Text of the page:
It is with much thanks to Adrianna Wright of IVP for her graciousness in allowing me to read (in part) and review T.F. Torrance’s Incarnation: The Person and Life of Christ (IVP, 2008).
This is a long overdue review (over a year) and for that I sincerely apologize. I have to say at the out set I have not yet read this book in its entirety so there is just no possible way I can offer a full and complete review – so it will only at best be an inadequate partial review – why have I not read the whole thing? Well, its a big book from a theological standpoint. It’s not light reading by any means, so though it is only 371 pages including endnotes, appendices, index and so on, there is a lot to read and chew on. It’s going to take me a while to really get through it – so instead of delaying I am writing a partial review.
In this book on Christology, Torrance “addresses both the heart and head through a deeply biblical, unified, Christ-centered and trinitarian theology.” He “presents a full account of the meaning and significance of the life and person of Jesus Christ, demonstrating that his work of revelation and reconciliation can only be understood in the light of who he is – true God and true man united in one person.” Torrance contends that the whole life of Jesus Christ from his birth through to his resurrection and ascension, even to his second coming are of saving significance. (quotes from the inside cover).
One question I want to address is what is the value or purpose of reading such a deeply theological work such as Torrance or even Barth and others for the pastor and preacher? The primary value lies in nature and purpose of church dogmatics. The editor writes “Christian dogmatics is that discipline which which attempts to express the essential content of Christian faith and doctrine as an aid to the church in her teaching and preaching” (xxii). In sum, the purpose of reading this particular work on Christology or even a work like Barth’s Dogmatics (even if one does not agree with all the finer points being discussed), is it allows the preacher to proclaim Christ and the Scriptures in a richer and deeper way.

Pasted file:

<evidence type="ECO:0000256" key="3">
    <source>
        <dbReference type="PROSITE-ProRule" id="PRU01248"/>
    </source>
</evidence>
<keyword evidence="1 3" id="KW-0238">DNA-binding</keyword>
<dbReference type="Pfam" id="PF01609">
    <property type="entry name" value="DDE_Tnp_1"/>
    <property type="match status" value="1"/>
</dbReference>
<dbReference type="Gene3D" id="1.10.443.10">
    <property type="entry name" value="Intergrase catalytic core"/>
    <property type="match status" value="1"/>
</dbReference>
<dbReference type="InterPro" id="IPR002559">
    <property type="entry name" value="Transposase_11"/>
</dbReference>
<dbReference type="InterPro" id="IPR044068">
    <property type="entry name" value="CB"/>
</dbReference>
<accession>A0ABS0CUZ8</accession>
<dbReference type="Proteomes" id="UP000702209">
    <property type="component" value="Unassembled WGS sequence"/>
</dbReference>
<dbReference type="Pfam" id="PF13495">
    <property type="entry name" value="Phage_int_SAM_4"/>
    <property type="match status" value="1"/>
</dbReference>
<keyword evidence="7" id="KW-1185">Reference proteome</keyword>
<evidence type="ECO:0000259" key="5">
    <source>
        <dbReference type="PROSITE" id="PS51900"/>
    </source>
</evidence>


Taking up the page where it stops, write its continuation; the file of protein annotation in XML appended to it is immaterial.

Essentially, it adds theological depth to the sermon or teaching.
You want to be a strong pastor/theologian? Read Torrance, Barth and the like! 🙂
Both Torrance and Barth (Torrance was for a time, a student of Barth) sought to put forth a dogmatics of Christian Theology for the help of the pastor so he or she could faithfully proclaim the Scriptures in an articulate and unified way that was line with faithful interpretation, historical Christian teaching including the Fathers (“all the saints” xxiii) thus proclaiming Christ and bringing glory to him.
Some of the leading features of Torrance’s theology are as follows:
The heart of Torrance’s theology is the Trinity and deity of Christ…. The truth of the Trinity, ‘more to be adorned than expressed,’ and the deity of Christ belong together (xxx-xxxi).
The deity of Christ is the guarantee of reconciliation. Because Jesus Christ is God, he not only makes God known, but what he does is the work of God. The words and acts of Jesus and of the Father are identical. The deity of Jesus is therefore the guarantee that the reconciliation we see and receive in his the reconciliation of God himself (xxxi).
The full humanity of Christ is of equal importance with his deity. If Jesus is not God then it is not God that has saved us, but equally, if Jesus is not man then man has not been saved. The deity and the humanity of Jesus are equally important and neither without the other can bring salvation (xxxii).
The humanity of Jesus is the guarantee of human reconciliation and forgiveness. In fact, the very act of incarnation is an act of reconciliation because now in the person of Jesus Christ, there is a permanent union of God and man (an act of reconciliation or re-union) (xxxiv).
The hypostatic union of God and man in the one person of Christ needs to be understood dynamically – not statically. It needs to include the whole life of Jesus from his birth through to his resurrection. This ‘hypostatic union’ had to be maintained throughout the life of Jesus not just at his birth. “Throughout it all, the hypostatic union held fast as Jesus clung to the Father in utter and obedient dependence in prayer. And the hypostatic union emerged victorious and unscathed in the resurrection as the eternal union of God and man in Christ Jesus” (xxxvi).
The hypostatic union is at the heart of the gospel. “The doctrine of the union of God and man in Christ is the absolute heart of the gospel. it tells us that the full reality of God in his love has come all the way to suffering and sinful humanity and has united himself with us. It tells us that we have been accepted in the fullness of our humanity and brought as we are into union with him in Christ. It tells us that because Christ is the permanent union of God and man, his person is the indivisible and living center of our salvation for all time” (xxxvi).
There is much much more to this work than can possibly be reviewed here – so this will have to suffice! I highly recommend this as a work for pastors to read and consume and integrate into their thinking and theology and preaching/teaching ministry.